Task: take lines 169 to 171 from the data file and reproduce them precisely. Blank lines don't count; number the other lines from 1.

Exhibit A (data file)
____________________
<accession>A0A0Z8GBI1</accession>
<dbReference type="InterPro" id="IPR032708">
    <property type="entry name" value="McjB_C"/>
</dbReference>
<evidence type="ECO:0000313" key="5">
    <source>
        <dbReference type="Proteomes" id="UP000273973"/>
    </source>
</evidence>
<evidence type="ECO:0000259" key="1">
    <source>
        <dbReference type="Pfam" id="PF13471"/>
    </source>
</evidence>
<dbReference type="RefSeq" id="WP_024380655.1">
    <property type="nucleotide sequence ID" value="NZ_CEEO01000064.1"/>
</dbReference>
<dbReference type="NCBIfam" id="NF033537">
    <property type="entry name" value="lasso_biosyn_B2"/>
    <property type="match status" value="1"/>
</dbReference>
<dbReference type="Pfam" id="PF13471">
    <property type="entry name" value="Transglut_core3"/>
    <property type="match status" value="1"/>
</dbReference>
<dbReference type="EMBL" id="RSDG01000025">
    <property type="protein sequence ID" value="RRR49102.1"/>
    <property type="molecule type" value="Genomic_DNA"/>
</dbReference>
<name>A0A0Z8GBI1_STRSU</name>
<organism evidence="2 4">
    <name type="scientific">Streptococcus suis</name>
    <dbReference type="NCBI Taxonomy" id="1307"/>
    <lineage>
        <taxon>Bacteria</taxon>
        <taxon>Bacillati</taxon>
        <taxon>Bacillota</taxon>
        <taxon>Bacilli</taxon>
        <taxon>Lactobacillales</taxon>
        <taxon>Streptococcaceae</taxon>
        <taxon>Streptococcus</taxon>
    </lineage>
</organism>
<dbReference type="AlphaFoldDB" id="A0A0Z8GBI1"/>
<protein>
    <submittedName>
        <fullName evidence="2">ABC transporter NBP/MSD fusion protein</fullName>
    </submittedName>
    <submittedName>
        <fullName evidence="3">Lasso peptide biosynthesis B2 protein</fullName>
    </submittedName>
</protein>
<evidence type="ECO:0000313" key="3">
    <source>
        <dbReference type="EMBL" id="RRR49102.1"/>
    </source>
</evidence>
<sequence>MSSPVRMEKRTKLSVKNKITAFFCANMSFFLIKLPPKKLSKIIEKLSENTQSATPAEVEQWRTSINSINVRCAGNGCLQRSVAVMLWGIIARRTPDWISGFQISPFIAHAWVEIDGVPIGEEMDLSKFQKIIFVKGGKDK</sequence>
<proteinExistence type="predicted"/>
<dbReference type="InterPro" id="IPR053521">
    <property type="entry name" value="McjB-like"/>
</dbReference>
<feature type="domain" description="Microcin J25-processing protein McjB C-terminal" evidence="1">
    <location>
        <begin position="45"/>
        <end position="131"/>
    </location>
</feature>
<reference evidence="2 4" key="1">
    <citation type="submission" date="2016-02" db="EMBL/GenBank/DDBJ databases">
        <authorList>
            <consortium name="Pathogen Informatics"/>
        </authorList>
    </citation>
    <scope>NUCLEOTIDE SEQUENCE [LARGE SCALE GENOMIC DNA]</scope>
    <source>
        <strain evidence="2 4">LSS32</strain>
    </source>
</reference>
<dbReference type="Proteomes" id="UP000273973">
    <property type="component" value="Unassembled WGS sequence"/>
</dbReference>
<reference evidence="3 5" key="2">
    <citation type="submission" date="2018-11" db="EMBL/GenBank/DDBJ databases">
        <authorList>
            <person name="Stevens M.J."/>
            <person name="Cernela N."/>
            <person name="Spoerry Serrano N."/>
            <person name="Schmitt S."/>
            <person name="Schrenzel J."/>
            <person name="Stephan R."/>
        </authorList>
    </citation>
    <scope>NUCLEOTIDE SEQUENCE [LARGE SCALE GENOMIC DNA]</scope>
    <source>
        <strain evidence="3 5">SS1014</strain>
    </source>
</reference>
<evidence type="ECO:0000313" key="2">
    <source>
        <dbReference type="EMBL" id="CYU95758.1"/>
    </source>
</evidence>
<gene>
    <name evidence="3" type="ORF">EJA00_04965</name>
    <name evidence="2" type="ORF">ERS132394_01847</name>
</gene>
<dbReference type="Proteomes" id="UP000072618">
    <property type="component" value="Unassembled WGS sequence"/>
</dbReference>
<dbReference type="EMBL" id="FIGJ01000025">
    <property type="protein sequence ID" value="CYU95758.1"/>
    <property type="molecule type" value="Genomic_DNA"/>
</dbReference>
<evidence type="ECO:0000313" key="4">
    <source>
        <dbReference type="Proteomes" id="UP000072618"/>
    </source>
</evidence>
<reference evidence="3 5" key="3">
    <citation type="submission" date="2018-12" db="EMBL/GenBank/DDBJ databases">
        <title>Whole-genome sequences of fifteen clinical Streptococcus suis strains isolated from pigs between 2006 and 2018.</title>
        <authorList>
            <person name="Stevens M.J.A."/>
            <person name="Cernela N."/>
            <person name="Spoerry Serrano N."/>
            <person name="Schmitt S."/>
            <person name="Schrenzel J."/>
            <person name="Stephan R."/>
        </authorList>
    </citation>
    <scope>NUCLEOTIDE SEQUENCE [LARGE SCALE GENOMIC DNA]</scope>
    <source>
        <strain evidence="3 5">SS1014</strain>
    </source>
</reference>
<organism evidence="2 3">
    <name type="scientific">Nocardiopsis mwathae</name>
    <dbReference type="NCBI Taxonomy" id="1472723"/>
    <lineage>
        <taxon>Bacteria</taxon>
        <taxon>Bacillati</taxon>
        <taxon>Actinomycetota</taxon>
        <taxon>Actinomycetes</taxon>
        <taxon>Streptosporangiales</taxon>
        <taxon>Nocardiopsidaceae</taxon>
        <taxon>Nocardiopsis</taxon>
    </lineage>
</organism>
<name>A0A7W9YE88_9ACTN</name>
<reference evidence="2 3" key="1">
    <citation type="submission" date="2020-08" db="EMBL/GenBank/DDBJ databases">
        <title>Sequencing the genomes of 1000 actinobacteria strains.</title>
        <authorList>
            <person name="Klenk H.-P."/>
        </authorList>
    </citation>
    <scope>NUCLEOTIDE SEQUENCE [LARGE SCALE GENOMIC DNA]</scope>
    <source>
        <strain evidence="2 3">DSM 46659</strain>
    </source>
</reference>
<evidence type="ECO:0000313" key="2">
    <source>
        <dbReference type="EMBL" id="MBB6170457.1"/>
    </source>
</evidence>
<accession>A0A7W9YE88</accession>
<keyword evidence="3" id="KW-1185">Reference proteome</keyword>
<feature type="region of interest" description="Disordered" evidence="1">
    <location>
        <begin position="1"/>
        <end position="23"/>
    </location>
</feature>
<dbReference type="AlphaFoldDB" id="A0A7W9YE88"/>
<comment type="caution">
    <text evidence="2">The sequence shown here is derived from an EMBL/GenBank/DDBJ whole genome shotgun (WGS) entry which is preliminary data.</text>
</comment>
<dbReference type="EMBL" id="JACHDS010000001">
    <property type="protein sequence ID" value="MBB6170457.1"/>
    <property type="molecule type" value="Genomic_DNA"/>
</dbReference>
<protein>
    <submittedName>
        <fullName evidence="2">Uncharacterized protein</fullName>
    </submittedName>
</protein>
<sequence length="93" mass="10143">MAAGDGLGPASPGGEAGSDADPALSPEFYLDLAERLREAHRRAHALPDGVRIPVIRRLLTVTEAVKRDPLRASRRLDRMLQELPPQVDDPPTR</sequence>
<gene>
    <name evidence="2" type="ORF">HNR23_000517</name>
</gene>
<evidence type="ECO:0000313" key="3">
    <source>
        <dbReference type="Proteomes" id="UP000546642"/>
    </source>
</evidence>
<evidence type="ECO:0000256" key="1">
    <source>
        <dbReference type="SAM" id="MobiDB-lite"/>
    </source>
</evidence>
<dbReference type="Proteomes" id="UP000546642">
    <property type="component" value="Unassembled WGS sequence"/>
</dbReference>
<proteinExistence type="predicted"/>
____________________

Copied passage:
<keyword evidence="3" id="KW-1185">Reference proteome</keyword>
<feature type="region of interest" description="Disordered" evidence="1">
    <location>